Diabetes is an illness which results from uncontrolled sugar levels in the body. Diabetic people often experience an elevated sugar level which is above the normal sugar levels. The disease can result in the loss of ability of the body to control the sugar level in the blood through the action of a hormone called insulin. In such a case, the body may not be able to produce the hormone anymore. The disease could also be as a result of genetic transfer from parents in case the family lineage has a history of a diabetic illness. The disease is primarily common among the elderly people, however, children are also at risk of suffering from diabetes, especially when it is transferred from their parents (McCarthy 2). The disease has a significant effect on the quality of life and the physical activity that a given individual can engage in. Therefore, children with diabetes have poor academic performance because of their reduced level of physical activities.
Children with diabetes tend to have irregular school attendance compared to their fellow classmates who are not affected by the disease. The reason being certain medical complications attributed to abrupt glucose level fluctuations in the body. High cases of absenteeism generally affect academic performance because the affected child will lag behind in terms of syllabus coverage. They also skip some assignments and homework, which constitute an important part of their learning. In addition, they are likely to get distracted from learning activities when they get an attack during class lessons. Irregular attendance of classes negatively impacts on the overall performance of every pupil.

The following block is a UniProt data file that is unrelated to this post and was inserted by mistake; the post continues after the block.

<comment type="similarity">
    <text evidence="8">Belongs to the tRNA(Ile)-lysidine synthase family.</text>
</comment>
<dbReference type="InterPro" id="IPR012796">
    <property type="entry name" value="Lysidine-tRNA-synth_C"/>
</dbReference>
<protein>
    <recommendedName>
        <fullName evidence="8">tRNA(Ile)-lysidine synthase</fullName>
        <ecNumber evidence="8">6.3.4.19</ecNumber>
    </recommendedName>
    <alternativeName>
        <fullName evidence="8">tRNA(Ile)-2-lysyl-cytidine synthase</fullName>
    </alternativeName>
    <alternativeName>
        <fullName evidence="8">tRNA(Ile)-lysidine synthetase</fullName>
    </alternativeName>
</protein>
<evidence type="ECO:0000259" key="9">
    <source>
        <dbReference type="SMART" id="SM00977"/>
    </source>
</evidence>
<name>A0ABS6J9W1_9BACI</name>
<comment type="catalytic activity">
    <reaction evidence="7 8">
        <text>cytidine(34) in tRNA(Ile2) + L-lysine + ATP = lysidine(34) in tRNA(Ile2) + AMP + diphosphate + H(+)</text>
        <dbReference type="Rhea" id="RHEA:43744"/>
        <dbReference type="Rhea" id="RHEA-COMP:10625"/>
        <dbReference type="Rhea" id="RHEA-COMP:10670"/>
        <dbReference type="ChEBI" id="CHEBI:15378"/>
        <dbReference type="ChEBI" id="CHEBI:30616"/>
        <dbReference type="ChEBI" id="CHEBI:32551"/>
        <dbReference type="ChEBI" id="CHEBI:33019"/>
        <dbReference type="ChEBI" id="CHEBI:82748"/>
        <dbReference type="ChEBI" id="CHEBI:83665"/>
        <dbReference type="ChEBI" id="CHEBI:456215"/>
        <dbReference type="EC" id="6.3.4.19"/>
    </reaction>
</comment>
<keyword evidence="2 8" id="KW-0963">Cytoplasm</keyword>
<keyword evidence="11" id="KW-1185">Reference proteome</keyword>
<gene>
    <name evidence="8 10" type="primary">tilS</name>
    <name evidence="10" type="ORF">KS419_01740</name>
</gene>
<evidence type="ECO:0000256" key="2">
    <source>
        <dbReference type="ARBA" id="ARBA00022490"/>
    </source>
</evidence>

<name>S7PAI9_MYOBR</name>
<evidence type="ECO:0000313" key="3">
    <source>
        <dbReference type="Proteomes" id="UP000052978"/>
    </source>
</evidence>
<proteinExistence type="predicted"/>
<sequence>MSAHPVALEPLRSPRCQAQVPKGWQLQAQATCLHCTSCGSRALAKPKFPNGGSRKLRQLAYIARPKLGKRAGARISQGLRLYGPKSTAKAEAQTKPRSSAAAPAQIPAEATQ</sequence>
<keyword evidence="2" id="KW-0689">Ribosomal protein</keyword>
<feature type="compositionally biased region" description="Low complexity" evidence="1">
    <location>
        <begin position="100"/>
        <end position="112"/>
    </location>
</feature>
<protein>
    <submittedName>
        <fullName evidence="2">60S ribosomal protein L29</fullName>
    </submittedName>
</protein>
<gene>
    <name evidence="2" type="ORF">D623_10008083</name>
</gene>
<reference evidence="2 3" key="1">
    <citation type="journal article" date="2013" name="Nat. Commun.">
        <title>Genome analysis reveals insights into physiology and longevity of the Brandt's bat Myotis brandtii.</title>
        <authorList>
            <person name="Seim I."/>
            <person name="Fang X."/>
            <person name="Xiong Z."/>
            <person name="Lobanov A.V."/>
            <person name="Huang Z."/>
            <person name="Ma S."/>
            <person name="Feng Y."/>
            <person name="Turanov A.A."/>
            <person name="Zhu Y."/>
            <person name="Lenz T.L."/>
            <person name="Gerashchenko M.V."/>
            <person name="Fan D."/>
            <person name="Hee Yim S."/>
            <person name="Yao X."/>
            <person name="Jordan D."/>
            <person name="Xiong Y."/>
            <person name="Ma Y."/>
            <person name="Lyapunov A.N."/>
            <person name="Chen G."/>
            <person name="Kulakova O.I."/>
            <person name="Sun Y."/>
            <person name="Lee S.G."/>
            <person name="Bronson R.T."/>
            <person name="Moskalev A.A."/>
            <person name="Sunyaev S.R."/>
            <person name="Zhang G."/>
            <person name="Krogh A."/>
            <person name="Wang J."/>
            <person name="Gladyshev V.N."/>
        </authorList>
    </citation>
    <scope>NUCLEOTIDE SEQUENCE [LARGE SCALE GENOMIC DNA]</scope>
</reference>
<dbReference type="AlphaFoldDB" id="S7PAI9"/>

Physical activities are critical for both body and intellectual development of every child. Diabetic infection in children not only affects their physical well-being, but also psychological effects. Physical exercises also contribute to emotional stability. Statistics from research studies indicate that diabetic children experience high emotional problems in comparison to nondiabetic ones. They demonstrate internal stress that includes compulsions, somatic complaint, and depression. These effects contribute to the problems of short-term verbal memory and sustained attention which eventually impacts on the learning efficiency and concentration. Neuropsychological tests on diabetic children demonstrate difficulties with verbal intelligence, reasoning, and work rate (McCarthy 4).
Despite the research studies demonstrating that diabetes in children affects their academic performance in class, there is no concrete evidence to support the effects of diabetes on the IQ. Some of the studies conducted observed that some of the diabetic children have the same intellectual performance range as the normal population, however, more subtle cognitive deficits may be present. Most of the research studies do not produce consistent evidence because of the sample population used (McCarthy 4). Some of the study subjects provide positive results on the negative effects of diabetes on the cognitive and psychological growth of certain children, while others demonstrate negative correlation.
Conclusively, extreme and chronic fluctuations in blood sugar levels coupled with observed psychological effects resulting in chronic cases of diabetes are associated with underperformance in academics. Results from research studies demonstrate convincing evidence on the negative impacts of diabetes on academic performance among children. Many children who suffer from diabetes do not live a normal life and their learning activates and class performance are affected by cognitive deficits that result from diabetic effects. Therefore, it is important to note that children with diabetes have poor academic performance. This observation provides better opportunities for future research on the possible solutions for improving the affected academic performance of diabetic children.
McCarthy, Ann Marie, et al. "Effects of diabetes on learning in children." Pediatrics 109.1 (2002): e9-e9.
Raloff, Janet. "Helping bats hold on: Scientists seek a savior as a deadly fungal pandemic explodes through vulnerable colonies." Science News 180.6 (2011): 22-25.
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